The egos are as huge in the media as they are in politics and I think there’s a lot more overlap than people like to admit sometimes.

Q. Yeah, I don’t know if you know this or not, but Chris Matthews has a number of honorary degrees.…

Leibovich: [laughs] He does, as a matter of fact. As I was writing that, there were 21, I think. Although I’m sure there are more and I’m sure he’s kept track of exactly the number up to date. We might be up to the 30s by now.

Q. Another thing you document really well is the art of the humble brag, which I think Washington D.C. takes to Olympian heights. One of the examples is when you’re describing John McCain and you say, "He likes to provide unprompted recitations of his packed schedule." Talk a little about that.

Leibovich: They’re very touting of that. And then there are people who are always talking about how burdened they are because so many people are asking them to run for president. It’s so difficult for them. Chris Christie is now telling everyone how everyone is talking to him about running for president. He doesn’t know what to do with all these questions – such demand.

Q. A thread that runs through your stories is you are gently, maybe not-so-gently, mocking the egos, all of the self-importance, but, at the same time, you are stripping away a lot of that fame and that veneer and showing us the person underneath. They may not always be happy about that, but that seems to be your mission.

Leibovich: As reporters, as journalists, we sort of live in a tense zone. Politicians have an official story that they like to tell about themselves and journalists, ideally, will live in the world of reality. And there’s often a great gap between how a politician views himself and wants to be viewed to the world and how a journalist does. I try to write as true a story as I can and quite often it’s very much at odds with how the politician wants to be presented to the world. That’s why we’re not friends.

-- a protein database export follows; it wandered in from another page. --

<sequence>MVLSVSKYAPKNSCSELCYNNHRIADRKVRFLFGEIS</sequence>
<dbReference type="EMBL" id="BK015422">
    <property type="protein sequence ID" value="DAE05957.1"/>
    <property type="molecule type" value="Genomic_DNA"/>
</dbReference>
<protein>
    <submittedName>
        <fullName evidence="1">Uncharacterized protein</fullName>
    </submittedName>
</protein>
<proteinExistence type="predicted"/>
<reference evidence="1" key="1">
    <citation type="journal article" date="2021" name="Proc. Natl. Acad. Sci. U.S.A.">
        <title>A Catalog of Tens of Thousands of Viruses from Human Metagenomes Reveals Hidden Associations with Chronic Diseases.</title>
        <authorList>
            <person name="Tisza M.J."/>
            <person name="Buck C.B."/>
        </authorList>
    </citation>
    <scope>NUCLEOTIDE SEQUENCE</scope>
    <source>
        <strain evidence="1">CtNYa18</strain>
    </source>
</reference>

Q. How surprised are you that people still grant you access?

Leibovich: It is amazing. One of the profiles in here is of Chris Christie, which I wrote in 2012, and I just finished a profile of Gov. Christie [that appears in the Nov. 23 NYT Magazine]. And I talked to him and he said, “Hey, I just read your last book and it was really entertaining and really good, but why does anyone talk to you?” And I’m, like, “Well, you tell me, governor. We just spent three hours together.”

I don’t think for a second it’s because I’m so charming and likable. I think it’s because I’m attached to a major news organization and politicians are going to do what’s in their self-interest. Apparently, someone made the calculation that reaching the however-many-million readers of The New York Times is worth it for Chris Christie. It’s a risk, but I was going to write the story anyway, so they might as well get their voice in it.

Q. One of the best pieces in your book is when you go to Horn Lake, Mississippi, to watch the future governor of Virginia [Terry McAuliffe], Haley Barbour, then the governor of Mississippi and a longtime Republican strategist, and former President Bill Clinton. And it shows the incestuous nature of politics, power and money because all three of them are partners, in some way, with an electric-car factory in Mississippi. What was that like?

Leibovich: That’s one of my favorites. One of the dirty little secrets about politics — and I tried to reveal this in "Citizens of the Green Room" — is that behind the scenes, in the green room, these are all very chummy people. These are all people who, in the case of Haley Barbour and Terry McAuliffe, used to yell at each other on TV all the time, they’re business partners, they have a very cozy relationship. One of the misconceptions people have about politics in Washington is that it’s hopelessly divided. It’s really quite interconnected.